After the Red Scare was over, the Sedition Act was dropped, having done its work of vilifying “communism” in the public mind, and establishing the FBI, Debs was pardoned in 1921, having served three years.
Among many others convicted was a Jehovah’s Witness leader, Joseph Rutherford. The church opposes wars to this day.
A movie, called Spirit of ’76 about the first American Revolution, was seized because a scene showed British soldiers being cruel to the revolutionists, which the Justice Department said could undermine public support for the British in WWI.
The film’s producer was sentenced to 10 years, and was also released after serving three years.
The Act wasn’t used again until 1970, when Nixon charged Daniel Ellsberg with multiple counts for releasing Pentagon Papers to the media. Ellsberg had secretly copied these while working as a military analyst for the RAND corporation which was working for the military.
The New York Times printed the Papers in installments, which chronicled the U.S. involvement in Vietnam from 1945 to 1967. Nixon tried to force the Times to stop publishing, but the courts at the time thwarted him.
Their publication came at the height of the anti-Vietnam-War movement and had a big impact as they showed how the government had consistently lied from the time of supporting France’s war against the Vietnamese through the ongoing U.S. war, as well as details of its dirty war.
The power of the antiwar movement, including among the U.S. troops in Vietnam by that time, who were increasingly in rebellion, made it politically impossible to convict Ellsberg, and the charges were dropped.
The Act wasn’t used again until the Obama administration used it against whistle blowers in government agencies. Eight people were charged under the Espionage Act.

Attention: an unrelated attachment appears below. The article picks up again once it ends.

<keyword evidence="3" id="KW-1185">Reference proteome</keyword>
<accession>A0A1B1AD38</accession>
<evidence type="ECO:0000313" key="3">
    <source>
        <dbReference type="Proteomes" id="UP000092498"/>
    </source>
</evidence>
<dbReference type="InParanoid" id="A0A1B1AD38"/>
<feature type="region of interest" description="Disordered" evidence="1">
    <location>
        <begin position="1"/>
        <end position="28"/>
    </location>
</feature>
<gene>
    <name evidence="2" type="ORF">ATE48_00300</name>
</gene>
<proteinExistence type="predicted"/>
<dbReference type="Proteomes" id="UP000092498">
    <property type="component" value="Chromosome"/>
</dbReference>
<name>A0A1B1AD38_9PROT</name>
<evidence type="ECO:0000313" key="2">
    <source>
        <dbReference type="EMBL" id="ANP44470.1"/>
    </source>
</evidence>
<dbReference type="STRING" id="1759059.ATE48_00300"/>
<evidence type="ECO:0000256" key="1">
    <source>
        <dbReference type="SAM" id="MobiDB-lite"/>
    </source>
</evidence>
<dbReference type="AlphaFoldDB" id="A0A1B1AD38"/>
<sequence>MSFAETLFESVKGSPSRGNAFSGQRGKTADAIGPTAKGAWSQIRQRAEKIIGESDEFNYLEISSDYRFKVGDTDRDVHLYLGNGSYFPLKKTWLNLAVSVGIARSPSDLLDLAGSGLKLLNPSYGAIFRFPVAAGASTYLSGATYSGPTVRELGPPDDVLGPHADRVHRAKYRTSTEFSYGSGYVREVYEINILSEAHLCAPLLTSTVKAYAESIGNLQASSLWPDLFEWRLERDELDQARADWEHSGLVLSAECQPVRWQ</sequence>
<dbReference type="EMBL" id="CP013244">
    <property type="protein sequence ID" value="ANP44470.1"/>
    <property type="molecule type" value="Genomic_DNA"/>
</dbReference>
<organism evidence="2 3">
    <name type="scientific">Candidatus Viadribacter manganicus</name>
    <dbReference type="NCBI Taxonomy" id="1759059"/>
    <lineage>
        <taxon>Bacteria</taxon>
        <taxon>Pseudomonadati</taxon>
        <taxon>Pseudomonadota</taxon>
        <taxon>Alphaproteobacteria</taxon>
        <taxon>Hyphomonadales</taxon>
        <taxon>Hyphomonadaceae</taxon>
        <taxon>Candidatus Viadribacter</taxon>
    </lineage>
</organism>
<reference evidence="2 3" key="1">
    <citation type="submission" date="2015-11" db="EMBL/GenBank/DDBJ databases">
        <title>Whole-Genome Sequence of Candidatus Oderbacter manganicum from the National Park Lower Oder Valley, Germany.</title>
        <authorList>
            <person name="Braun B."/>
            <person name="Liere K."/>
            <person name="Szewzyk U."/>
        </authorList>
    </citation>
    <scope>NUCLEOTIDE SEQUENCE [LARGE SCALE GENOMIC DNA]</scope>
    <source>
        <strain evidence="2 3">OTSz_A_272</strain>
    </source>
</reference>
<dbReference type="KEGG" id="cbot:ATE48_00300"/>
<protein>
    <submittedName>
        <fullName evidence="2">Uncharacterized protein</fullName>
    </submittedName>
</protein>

Thomas Drake (NSA) was charged in 2010 for providing Siobhan Gorman, a reporter for the Baltimore Sun, “with unclassified documents for a story detailing how the NSA wasted hundreds of millions of dollars on a spying program that infringed on Americans’ privacy,” according the Freedom of the Press Foundation (FPF).
Just before Drake’s trial was to begin in June 2011, “The New Yorker and 60 Minutes [on TV], highlighted the travesty of the case against Drake, and the subsequent public attention to the case led the Justice Department to drop all charges in exchange for Drake pleading guilty to a misdemeanor,” said the Foundation.
Also in 2010, “Shamai Leibowitz, working for the FBI, was accused of leaking information to blogger Richard Silverstein. He was charged under the Espionage Act, took a plea deal, and was sentenced to 20 months in prison. Leibowitz said that he provided Siverstein with evidence that the FBI ‘was committing illegal acts’ …” according to the FPF.
“Then, Chelsea Manning, an Army intelligence analyst in Iraq, was accused of giving classified files to Wikileaks in one of the most cited leaks in U.S. history. These included the infamous ‘Collateral Murder’ video, which showed a U.S. Apache Helicopter firing on Reuters journalists and civilians in Iraq, the Afghan War logs, the Iraq War logs, the State Department diplomatic cables and the Guantanamo Bay files.
“Manning was arrested in Iraq and charged with a number of offences, including violation of the Espionage Act and ‘aiding the enemy,’ a military regulation that carried the death penalty.
“In July 2013, a military judge acquitted Manning of the ‘aiding the enemy’ charge but convicted her on a number of other charges, including multiple charges under the Espionage Act. She was sentenced in August 2013 to 35 years in prison — by far the longest sentence ever given to a whistle blower or leaker. Shortly before leaving office, Obama commuted her sentence to seven years (including time served), and she was released from prison in May 2017.